However, not yet owning a proper webcam nosepiece adapter, and wanting to test the webcam out with my telescope ASAP, I improvised with the closest thing I could find to a 1.25" diameter tube - which turned out to be a plastic tube of effervescent vitamin C. The tube is actually a few mm too narrow, but the thumbscrews on the telescope seem to tighten enough to hold it reasonably steady. Again, out with the junior hacksaw and file, plus some Sellotape and here is my jerry rigged adaptor ready for action:
Luckily there was a full moon out tonight, even though it was a bit cloudy, which gave an easy target for the first test run:
|Moon via Xbox Live Vision webcam attached to telescope|
|Very first image captured, via Apple's Photo Booth application (mirrored)|
That was a success I'd say - although it does seem I have got at least one bit of dust somewhere which is a shame, and there is also something of a purple tinge to the left hand edge of the image (actually the right edge, Photo Booth flips things) (update - this purple fringe is probably something called 'amp glow'), but still not bad for a first attempt. If anyone is curious, this was taken though the window pane - it was too windy outside to keep things stable.
I'm waiting until I have a proper mounting system before I remove the red glass IR filter (you must unscrew the PCB in order to unscrew the black sensor cover - update - I've done this now), since if leave the glass in place for now it can protect the CCD from dust. I plan to order a pre-made adaptor to attach via the screw thread on the webcam, probably with an 1.25" infra-red filter. Hopefully a rigid mounting like this will reduce the wobble in the image during focus, since the tape had some wiggle in it. Another potential hardware project is adding some form of cooling to avoid hot pixels.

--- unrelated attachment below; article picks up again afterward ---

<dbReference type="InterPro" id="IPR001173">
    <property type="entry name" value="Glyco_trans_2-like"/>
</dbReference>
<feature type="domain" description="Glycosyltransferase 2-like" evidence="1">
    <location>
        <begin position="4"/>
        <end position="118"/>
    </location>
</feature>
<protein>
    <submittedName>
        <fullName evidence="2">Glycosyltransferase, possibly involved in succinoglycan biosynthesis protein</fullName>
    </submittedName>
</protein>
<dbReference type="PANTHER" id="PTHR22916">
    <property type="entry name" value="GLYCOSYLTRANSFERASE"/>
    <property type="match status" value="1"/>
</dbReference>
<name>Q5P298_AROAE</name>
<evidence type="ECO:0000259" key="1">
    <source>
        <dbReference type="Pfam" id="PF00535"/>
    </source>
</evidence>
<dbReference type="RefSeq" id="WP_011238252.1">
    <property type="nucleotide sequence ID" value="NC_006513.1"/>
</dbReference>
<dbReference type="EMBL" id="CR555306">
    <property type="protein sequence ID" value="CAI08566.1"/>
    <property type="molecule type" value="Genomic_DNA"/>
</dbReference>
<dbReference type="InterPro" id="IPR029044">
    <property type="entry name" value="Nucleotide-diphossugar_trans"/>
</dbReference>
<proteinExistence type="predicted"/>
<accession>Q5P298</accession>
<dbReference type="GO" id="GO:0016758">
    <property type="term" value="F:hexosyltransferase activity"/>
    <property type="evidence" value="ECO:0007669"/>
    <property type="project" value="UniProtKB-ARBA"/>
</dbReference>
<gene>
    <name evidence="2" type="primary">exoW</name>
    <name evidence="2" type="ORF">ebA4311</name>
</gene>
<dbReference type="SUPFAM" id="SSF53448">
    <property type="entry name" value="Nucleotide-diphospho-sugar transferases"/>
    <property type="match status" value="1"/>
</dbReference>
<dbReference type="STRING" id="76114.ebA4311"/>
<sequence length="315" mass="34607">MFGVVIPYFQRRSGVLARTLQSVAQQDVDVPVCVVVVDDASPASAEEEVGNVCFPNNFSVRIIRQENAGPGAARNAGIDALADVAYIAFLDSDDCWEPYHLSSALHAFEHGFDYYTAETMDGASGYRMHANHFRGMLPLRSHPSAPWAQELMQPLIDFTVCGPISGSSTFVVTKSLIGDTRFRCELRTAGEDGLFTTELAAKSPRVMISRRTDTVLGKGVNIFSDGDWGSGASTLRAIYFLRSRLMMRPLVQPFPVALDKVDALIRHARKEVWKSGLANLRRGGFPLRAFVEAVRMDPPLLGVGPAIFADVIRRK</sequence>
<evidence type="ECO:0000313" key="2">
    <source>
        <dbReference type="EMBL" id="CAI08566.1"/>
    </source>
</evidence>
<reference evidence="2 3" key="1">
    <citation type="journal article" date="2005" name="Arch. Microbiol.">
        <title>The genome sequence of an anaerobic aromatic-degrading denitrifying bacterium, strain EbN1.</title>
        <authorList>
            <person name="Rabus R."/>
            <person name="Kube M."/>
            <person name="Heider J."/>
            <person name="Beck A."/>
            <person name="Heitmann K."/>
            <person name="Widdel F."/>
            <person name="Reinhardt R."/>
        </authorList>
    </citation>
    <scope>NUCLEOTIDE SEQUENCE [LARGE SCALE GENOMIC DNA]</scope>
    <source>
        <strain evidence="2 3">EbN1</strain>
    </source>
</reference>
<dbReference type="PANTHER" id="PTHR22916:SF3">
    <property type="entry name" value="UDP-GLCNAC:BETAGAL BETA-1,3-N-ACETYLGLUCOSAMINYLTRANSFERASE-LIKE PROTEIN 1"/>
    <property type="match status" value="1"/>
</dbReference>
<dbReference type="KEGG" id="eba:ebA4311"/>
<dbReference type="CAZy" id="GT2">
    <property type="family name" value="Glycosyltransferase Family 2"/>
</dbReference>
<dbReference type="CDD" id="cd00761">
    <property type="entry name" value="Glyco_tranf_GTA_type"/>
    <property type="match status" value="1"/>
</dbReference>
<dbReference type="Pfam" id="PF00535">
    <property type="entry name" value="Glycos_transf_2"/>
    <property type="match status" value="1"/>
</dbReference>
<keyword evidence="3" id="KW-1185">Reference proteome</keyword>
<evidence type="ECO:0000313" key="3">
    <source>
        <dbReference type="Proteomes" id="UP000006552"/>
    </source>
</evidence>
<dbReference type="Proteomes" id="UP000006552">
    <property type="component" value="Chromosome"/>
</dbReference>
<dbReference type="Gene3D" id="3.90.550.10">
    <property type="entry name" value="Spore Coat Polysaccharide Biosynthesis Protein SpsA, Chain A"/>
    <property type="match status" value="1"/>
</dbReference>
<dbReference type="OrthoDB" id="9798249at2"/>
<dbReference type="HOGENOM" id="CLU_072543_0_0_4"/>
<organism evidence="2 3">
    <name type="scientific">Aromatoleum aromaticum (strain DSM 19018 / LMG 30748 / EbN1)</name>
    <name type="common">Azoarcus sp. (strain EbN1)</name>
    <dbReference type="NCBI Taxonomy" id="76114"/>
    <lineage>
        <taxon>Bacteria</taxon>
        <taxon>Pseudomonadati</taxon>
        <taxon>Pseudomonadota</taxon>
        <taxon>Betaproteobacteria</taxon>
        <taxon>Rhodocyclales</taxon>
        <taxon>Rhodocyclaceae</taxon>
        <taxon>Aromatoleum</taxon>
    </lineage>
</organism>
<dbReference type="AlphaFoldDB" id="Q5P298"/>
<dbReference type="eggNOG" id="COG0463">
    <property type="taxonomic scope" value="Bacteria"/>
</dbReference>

I also need to explore my software options, and learn about tracking for multiple exposures and video - right now the moon moves out of frame at a very visible rate, requiring frequent aim adjustment.
But for now, I have something that seems usable, and only cost me £5 in materials and some experimentation over an evening - which was fun in itself.
A standard webcam nosepiece does screw on nicely (once the white plastic cone is cut off) in place of the provided lens (update - The exact model I bought is the 1.25" Astro Engineering AC378 adapter).
|Xbox Live Vision camera with telescope nosepiece|
I have now removed the red glass filter - and it makes the camera much more light sensitive! The proper adapter is also much more robust and a worthwhile investment.